Wednesday, February 5, 2020

The Valentine’s Day Card By: Julie Lence

Esther A. Howland; Mount Holyoke College 
There aren't many topics for Valentine's Day. Chocolates, roses, and sentimental cards sum up sweethearts day, so I'm re-posting my blog from 2014.

February is here and romance is in the air. Heart-shaped boxes of chocolate, dinner with your sweetheart and the ever-popular Valentine’s Day card make for an exciting celebration. The day is not just for adults. Children join in on the fun. Some have parties at school, where they feast on cookies and small candies and create their own cards to give to their parents. Teenagers celebrate by sending secret Valentine’s to their friends. The chocolate we enjoy today originated with the cacao bean, which made its way around the world and eventually came to the United States via Europe. Cocoa powder was sold in small tins. Folks used the powder to make a warm, tasty drink before devising methods to make chocolate cakes and candies. As for the Valentine’s Day card that we know today, that originated in Europe, too.

courtesy of Wikipedia
As early as the 1700’s, people gave Valentine’s Day cards to their sweethearts. The cards were handwritten on plain paper. By the 1820’s, paper specifically made for Valentine’s Day cards was marketed. Using this type of paper became fashionable in both Britain and the United States. Britain adopted commercial postal rates in the 1840’s and the use of commercially produced Valentine’s Day cards grew. The cards were constructed of flat sheets of paper, printed with colorful illustrations and embossed borders, folded and sealed with wax. One such card made its way to Esther A. Howland in Worcester, Massachusetts. According to legend, the card Esther received inspired her to create the American Valentine’s Day greeting card.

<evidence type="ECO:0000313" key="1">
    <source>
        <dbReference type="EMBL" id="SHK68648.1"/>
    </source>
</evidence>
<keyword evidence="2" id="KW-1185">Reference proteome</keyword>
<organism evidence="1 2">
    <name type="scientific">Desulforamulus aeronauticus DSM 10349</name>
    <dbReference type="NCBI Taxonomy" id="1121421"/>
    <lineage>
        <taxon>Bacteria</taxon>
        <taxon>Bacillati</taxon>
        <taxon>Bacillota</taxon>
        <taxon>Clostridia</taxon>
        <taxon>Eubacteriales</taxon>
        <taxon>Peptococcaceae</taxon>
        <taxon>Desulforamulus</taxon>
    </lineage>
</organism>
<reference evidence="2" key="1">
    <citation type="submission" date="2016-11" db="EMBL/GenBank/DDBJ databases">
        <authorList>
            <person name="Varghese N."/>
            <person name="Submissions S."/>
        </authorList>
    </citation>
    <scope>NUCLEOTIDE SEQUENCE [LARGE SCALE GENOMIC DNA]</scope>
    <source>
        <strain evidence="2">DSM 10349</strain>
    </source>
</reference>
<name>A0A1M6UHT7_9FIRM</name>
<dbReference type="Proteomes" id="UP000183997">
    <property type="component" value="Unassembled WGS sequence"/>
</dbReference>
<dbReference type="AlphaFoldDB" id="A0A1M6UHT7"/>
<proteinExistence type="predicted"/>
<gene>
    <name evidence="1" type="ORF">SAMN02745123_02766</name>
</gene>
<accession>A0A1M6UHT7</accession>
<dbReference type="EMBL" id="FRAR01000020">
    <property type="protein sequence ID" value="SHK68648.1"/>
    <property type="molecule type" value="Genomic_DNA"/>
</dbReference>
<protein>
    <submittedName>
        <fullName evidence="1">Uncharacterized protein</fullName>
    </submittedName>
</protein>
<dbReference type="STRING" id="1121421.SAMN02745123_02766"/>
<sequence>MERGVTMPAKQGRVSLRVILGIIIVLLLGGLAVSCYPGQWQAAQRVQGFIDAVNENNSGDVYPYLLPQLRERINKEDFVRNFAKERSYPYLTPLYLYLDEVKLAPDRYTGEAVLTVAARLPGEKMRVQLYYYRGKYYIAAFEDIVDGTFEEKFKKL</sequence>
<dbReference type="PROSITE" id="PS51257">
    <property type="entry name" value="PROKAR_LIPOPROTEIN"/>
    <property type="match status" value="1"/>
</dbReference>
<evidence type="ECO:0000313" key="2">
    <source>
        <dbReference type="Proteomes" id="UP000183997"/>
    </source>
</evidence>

Esther’s father was a stationer. She approached him with the card and an idea to make her own cards. Her father agreed and she made some sample cards, sent them out with her brother with the notion if she received orders for the cards, the amount ordered would be low, maybe two hundred cards. She was wrong. The order she received was for five thousand cards. Creating an assembly line on the third floor of her home, she hired her friends to help produce and fill the order. Two years later, she went into business for herself, opening the New England Valentine Company.

The sending of commercially produced Valentine’s Day cards grew throughout the 1850’s. During the Civil War, the amount of cards sent declined, but after the war, the amount escalated. Sending Valentine’s Cards was turning into a big business.

courtesy of Worthpoint 
Ester kept her company flourishing for forty years. She eventually sold her business to George C. Whitney in 1888. She never married and today some of her cards are still in existence. Collectors are always on the lookout for them. If found and in mint condition, collectors pay anywhere from $300 to $400 for one. (and you thought roses were expensive, lol)

Happy Valentine’s Day! Enjoy your day with the ones you love.
courtesy of Valentine Museum
courtesy of amazing women in history 


Elizabeth Clements said...

What a delightful read, Julie. I've always loved the Victorian Valentine cards as they're so romantic. For years I bought a calendar composed of romantic Victorian pictures/paintings and couldn't throw them away at year's end. I haven't found any lately. What a wonderful success story for the lady from Massachusetts who followed her dream.

Julie Lence said...

Hi Elizabeth: So glad you liked the blog. Her cards were gorgeous! I can't imagine the amount of time it took her to craft one--so much detail. Wish Hallmark made something similar, and with better verses inside. Hopefully, you'll happen upon another calendar. Hugs!

Alicia Haney said...

Hi, I enjoyed reading this article, it is so interesting and very informative. Thank you so much for sharing this very nice article . Have a Great rest of the week. God Bless you.